ALLY McCOIST will cast his eye over the training pitch at Murray Park to find only a small handful of his Rangers players participating in the club's preparations for the new season.
Having lost a large batch of first-team players this summer, including Ibrox captain Steven Davis, goalkeeper Allan McGregor and the influential Steven Naismith, the Rangers manager has found himself overlooking an empty training ground for the past week.
It will, of course, remain a ghost town until new recruits arrive ahead of the new season providing a proposed signing embargo is uplifted or possibly even delayed to allow the crisis-hit club to bolster their depleted squad.
McCoist is currently unable to make any moves for players until he knows for certain whether Rangers will be either be playing in the Irn-Bru First or Third Division with a decision possibly being taken on Friday when all SFL clubs meet at Hampden Park.
Depending on the outcome of that meeting, the Light Blue's boss will then attempt to begin to make additions to his squad. Out-of-contract Hearts midfielder Ian Black is already believed to have agreed to join Rangers providing they are parachuted into the First Division.
Also on the radar is Craig Beattie, who is available on a free after the striker's deal at Tynecastle expired at the end of the season. So it would seem the difficulty in attracting new players to Ibrox might not be as great as first feared.
Certainly, former Rangers striker Kevin Drinkell believes the club will still prove to be an attractive option for players if they only drop one division.
He said: "Why wouldn't you? It is only going to be a year and then you will be back in the top flight and ready to go again.
"I can understand that if they go to the Third Division it will not be anywhere near as attractive since you are looking at a relatively long period of time in the career of a player before he is back playing football in the SPL.
"But if it's the First Division then you look at the club and the platform that you will possibly have to play on and the way that you could still make a name for yourself. I reckon the vast majority of players, especially Scottish-based, would still go for it.
"Both of the lads at Hearts have done relatively well and Beattie caught the eye in the few months he was at the club. He definitely looks a much improved player from his time in England.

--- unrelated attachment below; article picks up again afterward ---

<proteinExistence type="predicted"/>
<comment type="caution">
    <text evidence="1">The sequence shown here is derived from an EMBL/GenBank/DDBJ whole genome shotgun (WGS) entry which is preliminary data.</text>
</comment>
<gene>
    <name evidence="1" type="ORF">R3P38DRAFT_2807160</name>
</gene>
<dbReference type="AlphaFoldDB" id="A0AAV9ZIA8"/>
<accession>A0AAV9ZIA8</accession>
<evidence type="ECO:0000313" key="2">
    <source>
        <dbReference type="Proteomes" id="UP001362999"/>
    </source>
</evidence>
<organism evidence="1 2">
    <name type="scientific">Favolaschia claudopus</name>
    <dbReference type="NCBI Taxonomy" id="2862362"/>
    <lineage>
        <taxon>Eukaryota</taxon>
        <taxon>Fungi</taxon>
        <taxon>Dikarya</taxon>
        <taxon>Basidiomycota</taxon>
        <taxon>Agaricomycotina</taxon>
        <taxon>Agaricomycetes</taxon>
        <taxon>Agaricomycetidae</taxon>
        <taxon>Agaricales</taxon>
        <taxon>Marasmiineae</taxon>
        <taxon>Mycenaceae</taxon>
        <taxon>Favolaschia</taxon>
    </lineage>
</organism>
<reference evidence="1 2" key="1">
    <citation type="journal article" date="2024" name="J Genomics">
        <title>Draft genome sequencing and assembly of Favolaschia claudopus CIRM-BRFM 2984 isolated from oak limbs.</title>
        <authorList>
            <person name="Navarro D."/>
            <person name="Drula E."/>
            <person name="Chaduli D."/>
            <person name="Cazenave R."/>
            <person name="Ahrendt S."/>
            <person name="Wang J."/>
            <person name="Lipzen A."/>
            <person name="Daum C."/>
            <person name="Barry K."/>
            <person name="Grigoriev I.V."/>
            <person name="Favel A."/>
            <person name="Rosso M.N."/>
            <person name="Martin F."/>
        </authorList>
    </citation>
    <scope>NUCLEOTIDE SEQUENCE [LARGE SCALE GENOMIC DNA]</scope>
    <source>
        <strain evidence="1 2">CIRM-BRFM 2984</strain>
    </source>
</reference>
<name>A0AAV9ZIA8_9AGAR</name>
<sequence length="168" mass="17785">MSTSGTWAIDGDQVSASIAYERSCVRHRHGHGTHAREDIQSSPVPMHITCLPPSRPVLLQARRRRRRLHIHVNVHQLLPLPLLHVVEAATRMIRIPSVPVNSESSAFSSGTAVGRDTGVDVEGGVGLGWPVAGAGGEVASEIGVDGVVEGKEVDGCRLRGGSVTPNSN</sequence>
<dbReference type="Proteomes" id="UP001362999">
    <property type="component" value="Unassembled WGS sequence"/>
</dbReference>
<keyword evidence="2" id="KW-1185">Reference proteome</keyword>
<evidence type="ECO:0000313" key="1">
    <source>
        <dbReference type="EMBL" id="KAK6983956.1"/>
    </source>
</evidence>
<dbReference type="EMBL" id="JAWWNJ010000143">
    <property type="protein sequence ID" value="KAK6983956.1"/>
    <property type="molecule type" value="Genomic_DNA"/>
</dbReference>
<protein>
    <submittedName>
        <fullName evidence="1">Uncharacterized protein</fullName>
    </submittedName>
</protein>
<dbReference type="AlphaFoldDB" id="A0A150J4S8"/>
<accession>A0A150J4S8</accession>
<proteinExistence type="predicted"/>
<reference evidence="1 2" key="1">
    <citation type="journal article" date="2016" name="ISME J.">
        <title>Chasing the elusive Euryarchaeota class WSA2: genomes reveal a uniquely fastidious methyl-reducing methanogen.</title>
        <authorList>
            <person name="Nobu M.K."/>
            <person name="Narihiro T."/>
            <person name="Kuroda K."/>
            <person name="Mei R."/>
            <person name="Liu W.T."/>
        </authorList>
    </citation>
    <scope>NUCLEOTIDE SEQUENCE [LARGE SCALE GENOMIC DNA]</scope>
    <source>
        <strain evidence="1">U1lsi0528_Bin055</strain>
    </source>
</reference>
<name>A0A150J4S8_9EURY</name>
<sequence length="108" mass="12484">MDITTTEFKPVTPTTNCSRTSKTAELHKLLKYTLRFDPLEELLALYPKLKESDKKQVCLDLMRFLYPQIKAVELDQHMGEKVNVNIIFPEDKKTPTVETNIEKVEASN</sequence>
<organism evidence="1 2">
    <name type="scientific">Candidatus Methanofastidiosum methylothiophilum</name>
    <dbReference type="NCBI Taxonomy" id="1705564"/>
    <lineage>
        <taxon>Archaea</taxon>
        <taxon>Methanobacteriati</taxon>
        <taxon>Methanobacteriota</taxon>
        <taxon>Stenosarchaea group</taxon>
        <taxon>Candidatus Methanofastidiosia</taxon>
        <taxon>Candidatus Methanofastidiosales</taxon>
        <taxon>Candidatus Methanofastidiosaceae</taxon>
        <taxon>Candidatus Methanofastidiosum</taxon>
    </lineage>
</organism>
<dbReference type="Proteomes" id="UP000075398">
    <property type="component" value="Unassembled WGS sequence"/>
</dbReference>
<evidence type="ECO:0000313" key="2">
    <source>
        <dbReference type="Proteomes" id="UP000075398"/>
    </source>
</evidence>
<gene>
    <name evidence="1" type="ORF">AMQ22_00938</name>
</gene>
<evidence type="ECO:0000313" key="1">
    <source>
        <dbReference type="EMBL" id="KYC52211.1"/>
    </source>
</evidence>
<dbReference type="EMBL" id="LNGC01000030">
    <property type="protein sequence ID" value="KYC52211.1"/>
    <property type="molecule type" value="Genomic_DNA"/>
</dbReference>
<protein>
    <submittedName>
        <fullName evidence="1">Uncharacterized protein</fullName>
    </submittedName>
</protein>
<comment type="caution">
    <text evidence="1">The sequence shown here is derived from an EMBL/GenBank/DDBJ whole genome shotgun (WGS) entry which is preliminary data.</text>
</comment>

"These guys are at a stage in their career where they know what they could get at Rangers if they were to get back into the SPL within 12 months and from their point of view it is a decent gamble to take. If you think about it, it is a pretty small sacrifice to make."
That will be galling to the SPL clubs who have been left in the league.
The fact that Rangers could, hypothetically, still be in a position to better them in the transfer market despite not being in the top flight will still stick in the craw of many of the SPL clubs.
Drinkell, however, has insisted that Scottish football has made a mess of the entire situation and has lost the chance to make substantial changes to the game over the last five months.
There has been a lack of direction from all quarters and the length of time the crisis has dragged on for without being properly addressed has painted the Scottish game in the most unflattering of lights.
Drinkell, who won the 1988/89 league title at Ibrox, said: "I am still friendly with many people in the game south of the border. They are aghast that we are still no further forward with this.
"I do not want to say that Scottish football has become a laughing stock because I don't think that is fair, but I do not think that anyone has looked very clever in this.
"There are so many questions unanswered, my big fear is that there will be a significant delay in the league kicking off now. We are only meant to be weeks away from the curtain coming up on a new season, but no-one knows what is happening. That is shocking.
"One of the big issues that has been overlooked is whether Dunfermline stay up or Dundee get promoted. Whoever doesn't get the SPL place would have a pretty good case if they were to take legal advice.
"These are all issues that ought to have been hammered out long before now.
"Instead of the sniping and petty arguments, this was a real chance for the governing bodies to get around the table and shake things up.
"They could have made the league bigger and still kicked Rangers out but they could have made changes that would have benefited all clubs. Instead a chance has been lost and the game is in a state."
And Drinkell, who is now a football agent, is irked that there has not been due diligence paid to the fact that the game has been on a downward spiral for the last decade.
He said: "I have not been alone in saying that for the last 10 years there have been obvious signs that we were heading in the wrong direction.
"The game in Scotland has been crying out for a restructure but no-one has seemed to bother too much.
"This has been a golden chance to get everyone working together to create a system that raises the standard of the league and the game but it has descended into absolute carnage."